“1. Immediately after the publication of the present decree, all suspects within the territory of the Republic and still at large, shall be placed in custody.
2. The following are deemed suspects:
i. those who, by their conduct, associations, comments, or writings have shown themselves partisans of tyranny or federalism and enemies of liberty;
ii. those who are unable to justify, in the manner prescribed by the decree of March 21st, their means of existence and the performance of their civic duties;
iii. those to whom certificates of patriotism have been refused;
iv. civil servants suspended or dismissed from their positions by the National Convention or by its commissioners, and not reinstated, especially those who have been or are to be dismissed by virtue of the decree of August 14th;
v. those former nobles, together with husbands, wives, fathers, mothers, sons or daughters, brothers or sisters, and agents of the émigrés, who have not constantly demonstrated their devotion to the Revolution;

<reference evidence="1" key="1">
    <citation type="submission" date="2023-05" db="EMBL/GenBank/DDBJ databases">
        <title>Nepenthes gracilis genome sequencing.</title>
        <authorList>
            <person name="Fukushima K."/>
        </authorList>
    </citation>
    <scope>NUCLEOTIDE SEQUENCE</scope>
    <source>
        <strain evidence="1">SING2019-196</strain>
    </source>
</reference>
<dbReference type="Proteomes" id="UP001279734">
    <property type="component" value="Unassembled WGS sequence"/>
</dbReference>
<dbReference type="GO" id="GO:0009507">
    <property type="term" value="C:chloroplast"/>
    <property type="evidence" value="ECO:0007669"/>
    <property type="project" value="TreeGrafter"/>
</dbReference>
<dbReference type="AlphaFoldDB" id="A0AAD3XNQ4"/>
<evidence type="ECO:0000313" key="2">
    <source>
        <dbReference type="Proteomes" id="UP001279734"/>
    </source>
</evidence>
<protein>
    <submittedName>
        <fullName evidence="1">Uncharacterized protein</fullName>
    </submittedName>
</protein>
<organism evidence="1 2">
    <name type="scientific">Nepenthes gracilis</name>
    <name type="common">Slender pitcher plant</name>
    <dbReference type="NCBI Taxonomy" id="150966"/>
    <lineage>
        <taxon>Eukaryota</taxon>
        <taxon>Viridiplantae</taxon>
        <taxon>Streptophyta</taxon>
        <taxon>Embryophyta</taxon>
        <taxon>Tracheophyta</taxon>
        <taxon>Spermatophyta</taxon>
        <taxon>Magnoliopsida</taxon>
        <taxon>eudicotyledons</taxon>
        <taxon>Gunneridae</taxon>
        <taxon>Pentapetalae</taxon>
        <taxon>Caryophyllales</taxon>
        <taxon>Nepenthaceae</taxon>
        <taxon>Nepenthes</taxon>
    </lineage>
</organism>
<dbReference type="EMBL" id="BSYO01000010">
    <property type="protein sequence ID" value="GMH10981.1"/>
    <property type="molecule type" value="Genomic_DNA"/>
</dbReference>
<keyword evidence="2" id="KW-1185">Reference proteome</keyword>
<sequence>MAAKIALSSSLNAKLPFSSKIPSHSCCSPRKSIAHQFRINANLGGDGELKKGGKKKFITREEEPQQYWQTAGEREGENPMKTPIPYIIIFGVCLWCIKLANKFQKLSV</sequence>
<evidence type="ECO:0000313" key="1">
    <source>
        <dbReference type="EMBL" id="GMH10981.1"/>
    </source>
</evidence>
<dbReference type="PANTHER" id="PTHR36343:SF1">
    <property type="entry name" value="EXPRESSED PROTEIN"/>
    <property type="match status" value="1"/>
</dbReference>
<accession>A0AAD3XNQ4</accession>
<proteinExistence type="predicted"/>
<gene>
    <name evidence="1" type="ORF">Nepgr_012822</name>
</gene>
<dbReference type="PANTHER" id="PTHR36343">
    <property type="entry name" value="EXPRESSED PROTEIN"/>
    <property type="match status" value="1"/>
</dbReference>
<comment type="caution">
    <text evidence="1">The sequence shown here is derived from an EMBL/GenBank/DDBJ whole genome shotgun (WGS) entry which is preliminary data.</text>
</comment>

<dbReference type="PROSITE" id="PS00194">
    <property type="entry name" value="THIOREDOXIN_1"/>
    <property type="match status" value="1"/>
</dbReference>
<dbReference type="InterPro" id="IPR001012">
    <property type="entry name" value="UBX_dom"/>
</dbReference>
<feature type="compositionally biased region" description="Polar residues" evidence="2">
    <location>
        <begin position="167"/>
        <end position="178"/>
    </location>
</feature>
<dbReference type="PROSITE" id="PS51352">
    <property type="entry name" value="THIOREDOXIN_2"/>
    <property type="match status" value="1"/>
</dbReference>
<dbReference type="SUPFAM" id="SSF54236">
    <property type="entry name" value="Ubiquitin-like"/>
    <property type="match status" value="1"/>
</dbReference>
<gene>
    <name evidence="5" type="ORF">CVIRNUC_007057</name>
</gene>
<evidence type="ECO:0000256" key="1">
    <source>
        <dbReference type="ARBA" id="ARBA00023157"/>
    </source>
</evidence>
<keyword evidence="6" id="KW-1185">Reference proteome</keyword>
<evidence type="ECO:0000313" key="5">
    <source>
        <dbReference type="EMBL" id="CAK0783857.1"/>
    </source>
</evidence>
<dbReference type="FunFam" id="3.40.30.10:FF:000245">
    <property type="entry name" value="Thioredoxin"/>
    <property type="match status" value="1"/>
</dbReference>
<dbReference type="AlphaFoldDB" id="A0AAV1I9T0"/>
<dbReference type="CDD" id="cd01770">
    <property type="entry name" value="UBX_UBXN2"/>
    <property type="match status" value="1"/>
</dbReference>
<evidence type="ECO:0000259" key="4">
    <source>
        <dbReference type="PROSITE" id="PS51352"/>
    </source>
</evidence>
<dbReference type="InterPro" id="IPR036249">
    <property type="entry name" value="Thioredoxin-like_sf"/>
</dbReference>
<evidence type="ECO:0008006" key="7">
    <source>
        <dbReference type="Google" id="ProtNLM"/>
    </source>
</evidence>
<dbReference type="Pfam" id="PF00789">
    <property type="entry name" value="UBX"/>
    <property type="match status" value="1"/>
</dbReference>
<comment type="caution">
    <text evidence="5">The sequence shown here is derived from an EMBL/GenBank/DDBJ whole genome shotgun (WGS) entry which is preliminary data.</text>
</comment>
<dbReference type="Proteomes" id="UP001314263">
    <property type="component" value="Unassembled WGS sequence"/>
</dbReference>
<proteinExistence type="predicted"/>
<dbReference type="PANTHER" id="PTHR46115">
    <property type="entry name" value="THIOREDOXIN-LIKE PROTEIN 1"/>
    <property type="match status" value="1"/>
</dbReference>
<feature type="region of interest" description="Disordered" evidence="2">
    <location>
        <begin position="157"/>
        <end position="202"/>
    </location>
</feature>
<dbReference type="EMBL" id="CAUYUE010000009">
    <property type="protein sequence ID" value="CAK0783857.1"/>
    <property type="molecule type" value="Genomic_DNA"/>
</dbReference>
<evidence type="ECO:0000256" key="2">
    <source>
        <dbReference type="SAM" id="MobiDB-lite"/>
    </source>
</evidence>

vi. those who have emigrated between July 1st 1789, and the publication of the decree of March 30th, even though they may have returned to France within the period established by said decree…
The Surveillance Committees established in accordance with the law of March 21st last are responsible for drawing up lists of suspects, with issuing warrants of arrest against them, and with placing their papers under seal.
The Law of Suspects, passed by the National Convention in September 1793, ordered the arrest of persons suspected of opposing the revolution: